This year's mixed doubles curling championships are an experiment in trial and error, here's why
Largest-ever field includes 48 nations, including five countries making debut
STAVANGER, Norway — The Canadian duo of Jocelyn Peterman and Brett Gallant are cruising along so far at the 2019 mixed doubles world curling championship — in fact, their first three games have resulted in somewhat laughable results.
The Canadians have outscored Romania, Ukraine and Belarus 39-4 in their three victories so far. It's been target practice for Peterman and Gallant.
The two knew it would be a breeze to start the championship. They'd never say it out loud publicly, but these results through the first part of the competition were always to be expected.
"It's crazy right now the number of different countries that are participating," said Gallant.
"For the world championship you want to make sure the competitive teams are battling each other," Gallant said.
That hasn't happened yet. And won't for a few more games.
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The heavyweight mixed doubles nations await the Canadians, including a tilt with the powerhouse Swedish duo of Olympic gold-medal skip Anna Hasselborg and world champion third Oskar Eriksson. There's also the Swiss, who have captured seven out of the last 11 mixed doubles titles. The Americans, Norwegians and Hungarians will also be tough to beat.
For the most part, the world mixed doubles curling championship only features about six or seven teams that could realistically win the entire thing.
Growing the game internationally
In an attempt to grow the game, the World Curling Federation has increased the mixed doubles world championship field to 48 nations this year.
Across six sheets of ice in the massive sporting complex in Stavanger, Norway there are 48 countries competing at this year's event — for perspective, there's 61 total member associations.
"This is a historic moment for our sport. I am delighted to see emerging member associations taking a bold step and entering a world event," said Kate Caithness, World Curling Federation President.
Those nations she's referring to who have taken that bold step onto the pebbled ice include Nigeria, Saudi Arabia, Mexico and Ukraine — they don't have a single sheet of ice to practice on in their countries.
All five of these nations are making their world curling debuts at a championship — the growing pains have been awfully apparent. None of them have won a game.
On Sunday, between two sheets of ice, Nigeria and Ukraine were outscored 38-0. Some of the scores have resembled a game of football.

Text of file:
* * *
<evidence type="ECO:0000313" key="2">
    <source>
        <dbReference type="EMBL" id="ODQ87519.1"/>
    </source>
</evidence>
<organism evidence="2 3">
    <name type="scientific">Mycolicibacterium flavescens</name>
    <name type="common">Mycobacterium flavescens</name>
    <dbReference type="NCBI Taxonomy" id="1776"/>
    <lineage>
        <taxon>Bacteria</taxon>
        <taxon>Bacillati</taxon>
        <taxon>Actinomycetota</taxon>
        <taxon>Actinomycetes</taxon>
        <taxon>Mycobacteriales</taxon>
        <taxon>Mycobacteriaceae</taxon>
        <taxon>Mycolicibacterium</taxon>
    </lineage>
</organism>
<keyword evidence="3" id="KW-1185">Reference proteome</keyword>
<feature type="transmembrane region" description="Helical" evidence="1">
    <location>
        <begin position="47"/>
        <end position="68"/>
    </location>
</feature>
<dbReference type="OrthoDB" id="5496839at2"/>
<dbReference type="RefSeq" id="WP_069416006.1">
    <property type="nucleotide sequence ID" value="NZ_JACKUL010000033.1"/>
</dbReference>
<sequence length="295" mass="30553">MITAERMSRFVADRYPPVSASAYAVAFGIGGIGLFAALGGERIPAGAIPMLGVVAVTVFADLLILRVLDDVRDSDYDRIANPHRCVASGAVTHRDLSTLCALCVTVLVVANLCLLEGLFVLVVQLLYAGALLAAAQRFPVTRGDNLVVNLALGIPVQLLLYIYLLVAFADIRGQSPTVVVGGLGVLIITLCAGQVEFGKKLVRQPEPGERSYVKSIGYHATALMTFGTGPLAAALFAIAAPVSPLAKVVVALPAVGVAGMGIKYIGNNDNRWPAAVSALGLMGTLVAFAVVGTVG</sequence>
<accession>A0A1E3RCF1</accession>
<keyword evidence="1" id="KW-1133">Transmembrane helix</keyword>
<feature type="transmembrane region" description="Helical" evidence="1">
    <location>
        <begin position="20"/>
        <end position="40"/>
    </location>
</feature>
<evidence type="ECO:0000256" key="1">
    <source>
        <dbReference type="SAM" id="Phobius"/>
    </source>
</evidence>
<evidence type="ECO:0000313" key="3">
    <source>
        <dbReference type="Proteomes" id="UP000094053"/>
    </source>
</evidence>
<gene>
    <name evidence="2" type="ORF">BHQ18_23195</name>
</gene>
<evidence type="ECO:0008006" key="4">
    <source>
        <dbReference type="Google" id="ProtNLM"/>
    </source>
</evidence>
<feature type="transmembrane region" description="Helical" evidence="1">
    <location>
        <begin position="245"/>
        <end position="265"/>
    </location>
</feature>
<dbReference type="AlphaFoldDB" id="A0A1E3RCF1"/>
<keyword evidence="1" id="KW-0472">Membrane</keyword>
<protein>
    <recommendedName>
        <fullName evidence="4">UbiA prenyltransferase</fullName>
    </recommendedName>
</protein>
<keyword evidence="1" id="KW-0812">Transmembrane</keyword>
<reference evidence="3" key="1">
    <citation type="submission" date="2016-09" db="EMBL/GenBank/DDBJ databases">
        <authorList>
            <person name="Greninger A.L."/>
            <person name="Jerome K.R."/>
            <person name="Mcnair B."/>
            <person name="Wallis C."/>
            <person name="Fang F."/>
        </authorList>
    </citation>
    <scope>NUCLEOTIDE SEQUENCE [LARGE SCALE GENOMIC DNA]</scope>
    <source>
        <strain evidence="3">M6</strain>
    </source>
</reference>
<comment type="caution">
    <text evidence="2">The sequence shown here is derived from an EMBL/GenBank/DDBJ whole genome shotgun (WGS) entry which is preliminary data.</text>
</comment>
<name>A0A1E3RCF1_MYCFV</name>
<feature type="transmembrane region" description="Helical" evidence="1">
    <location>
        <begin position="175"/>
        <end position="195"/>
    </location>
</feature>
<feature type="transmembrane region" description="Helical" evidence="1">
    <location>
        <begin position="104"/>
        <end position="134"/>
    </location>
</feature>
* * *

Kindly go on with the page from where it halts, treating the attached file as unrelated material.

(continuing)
"Having 48 teams compete in what will be our last open entry World Mixed Doubles Championship is a fitting end to this chapter in mixed doubles history," Caithness said.
At next year's event the field will be trimmed down from 48 teams to 20 teams. The 28 more nations this year was an intentional attempt to get non-curling countries to catch the roaring game spirit.
The coming years will prove whether or not this curling extravaganza in Norway paid off.
But is a world championship the proper place for this experiment? It's supposed to feature the best of the best.
It's fair to concede this year's event is an exercise in growing the game. The top teams will still be there in the end but getting to that point is going to somewhat disastrous on the ice for some of the first-timers.
"I think it's great for the game," said Canadian coach Jeff Stoughton. "There are obviously going to be some lopsided games out there if you're playing a team that is a little more experienced."
What next for mixed doubles on the world stage?
This somewhat new discipline burst onto the curling scene seemingly overnight when it was included in the Olympic program last February in Pyeongchang.
The Canadian team of Kaitlyn Lawes and John Morris captured the hearts and minds of the country when they swept their way to the first-ever Olympic mixed doubles gold.
In a lot of ways they were the perfect duo for the event — poster children for the quirky, fast-paced style of game that was first met with skepticism by fans but that quickly changed. Winning does that. But so does the non-stop action mixed doubles curling provides.
So while the World Curling Federation continues to work relentlessly to grow the sport around the world in places where there isn't even ice nor snow, the Canadians will continue to relentlessly work to stay atop the curling world.
And yet despite all the success the Canadians have in curling, they've yet to win a mixed doubles world curling championship — some countries making their first appearances, Canada looking for its first gold medal.